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Thoughts on hybridizing (part 2)

  • Subject: [IGSROBIN] Thoughts on hybridizing (part 2)
  • From: "Roth, Barry" <BRoth@BROBECK.COM>
  • Date: Thu, 11 Apr 2002 17:04:32 -0700

(continuing ...)

The simple math of Mendelian genetics means that you may have to raise quite
a number of seedlings - even just to get two characters from different
parents to combine (which is often what beginning breeders see as a goal).

Many of the varieties in the trade today have complex hybrid parentage.
Therefore their offspring can widely vary among themselves - some being real
"dogs".  This, also, means that you may have to raise a large number of
seedlings to get one that comes near your goal.

There is no denying the fun of seeing one's progeny come into flower, and
perhaps propagating them, and giving cuttings to the neighbors.  But before
attempting to place a new cultivar in the trade, some critical thinking is
appropriate.  Does the new seedling add anything that is not already
available in the marketplace?  There are numerous cultivars available, not
all of which are worth growing.  If you develop, say, a nice single crimson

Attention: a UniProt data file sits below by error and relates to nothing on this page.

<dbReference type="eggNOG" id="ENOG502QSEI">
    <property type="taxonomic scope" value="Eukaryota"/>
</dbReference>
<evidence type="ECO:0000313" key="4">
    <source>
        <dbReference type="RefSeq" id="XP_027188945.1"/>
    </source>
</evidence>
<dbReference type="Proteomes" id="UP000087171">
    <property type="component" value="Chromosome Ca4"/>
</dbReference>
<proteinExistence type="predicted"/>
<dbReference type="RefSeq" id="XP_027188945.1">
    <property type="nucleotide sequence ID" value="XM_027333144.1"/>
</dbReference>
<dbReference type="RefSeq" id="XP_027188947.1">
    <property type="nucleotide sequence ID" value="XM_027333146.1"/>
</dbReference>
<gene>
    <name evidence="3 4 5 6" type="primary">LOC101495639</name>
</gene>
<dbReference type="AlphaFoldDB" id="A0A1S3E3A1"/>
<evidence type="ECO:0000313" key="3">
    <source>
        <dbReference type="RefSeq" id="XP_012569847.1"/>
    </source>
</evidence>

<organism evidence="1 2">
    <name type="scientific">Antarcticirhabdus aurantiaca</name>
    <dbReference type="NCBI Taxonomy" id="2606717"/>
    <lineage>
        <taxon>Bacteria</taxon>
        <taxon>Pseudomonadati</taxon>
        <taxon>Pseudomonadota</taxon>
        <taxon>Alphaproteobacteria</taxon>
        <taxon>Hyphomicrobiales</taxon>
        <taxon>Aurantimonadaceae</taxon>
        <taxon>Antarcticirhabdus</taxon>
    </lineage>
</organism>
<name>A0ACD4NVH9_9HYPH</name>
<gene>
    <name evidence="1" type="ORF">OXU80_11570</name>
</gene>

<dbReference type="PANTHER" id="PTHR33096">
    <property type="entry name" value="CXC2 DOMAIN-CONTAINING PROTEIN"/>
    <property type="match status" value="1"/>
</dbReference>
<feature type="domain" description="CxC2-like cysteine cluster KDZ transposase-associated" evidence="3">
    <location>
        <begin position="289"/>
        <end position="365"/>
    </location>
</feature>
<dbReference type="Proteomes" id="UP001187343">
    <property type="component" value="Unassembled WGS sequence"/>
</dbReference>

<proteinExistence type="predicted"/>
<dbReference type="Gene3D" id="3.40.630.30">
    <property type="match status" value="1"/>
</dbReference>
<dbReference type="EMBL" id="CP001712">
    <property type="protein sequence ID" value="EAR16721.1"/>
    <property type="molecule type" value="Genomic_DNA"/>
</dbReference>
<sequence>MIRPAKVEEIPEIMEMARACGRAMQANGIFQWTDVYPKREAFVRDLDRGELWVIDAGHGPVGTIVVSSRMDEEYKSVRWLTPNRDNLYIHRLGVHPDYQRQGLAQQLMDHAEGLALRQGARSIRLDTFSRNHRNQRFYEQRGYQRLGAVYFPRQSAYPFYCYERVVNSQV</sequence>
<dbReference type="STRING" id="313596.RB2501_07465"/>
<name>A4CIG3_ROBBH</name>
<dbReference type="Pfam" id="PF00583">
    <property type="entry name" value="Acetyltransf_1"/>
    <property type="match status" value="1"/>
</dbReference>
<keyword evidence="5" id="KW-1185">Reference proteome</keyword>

zonal, you should buy as many other single crimson zonals as you can locate
and grow them alongside yours, and then - being brutally honest now! -
evaluate whether yours really represents any improvement over the others.
Perhaps other hobbyists will help by growing your variety under their own
conditions and candidly reporting the results.

Any serious hybridizing program should include keeping good records.  This
helps you learn what's happening and helps you use the resulting seedlings
in future crosses.  Besides, we owe it to future breeders to let them know
the ancestry of our best products, so that they can (perhaps) improve on
them in turn.

Along with record keeping go procedures to ensure that you really know what
the parents of each seedling are.  These include (1) removing the anthers
from the seed parent before they open (to prevent self-pollination); (2)
using sterile forceps (or other tools) to transfer pollen, and sterilizing
or replacing them before moving on to another pollen parent; (3) removing
the petals of a pollinated flower (they will drop soon anyway if
fertilization takes place, and you don't want them attracting insects which
might bring extraneous pollen to the stigma; petals that hang on increase
the risk of botrytis); and (4) labeling as necessary.  I devised small,
lightweight labels from a scrap of plastic tied around the pedicel of each
pollinated flower with a strand of picture wire, each label stating the
pollen parent and date the cross was made.

This is as good a point to stop as any, before I wear out my welcome.

Barry Roth

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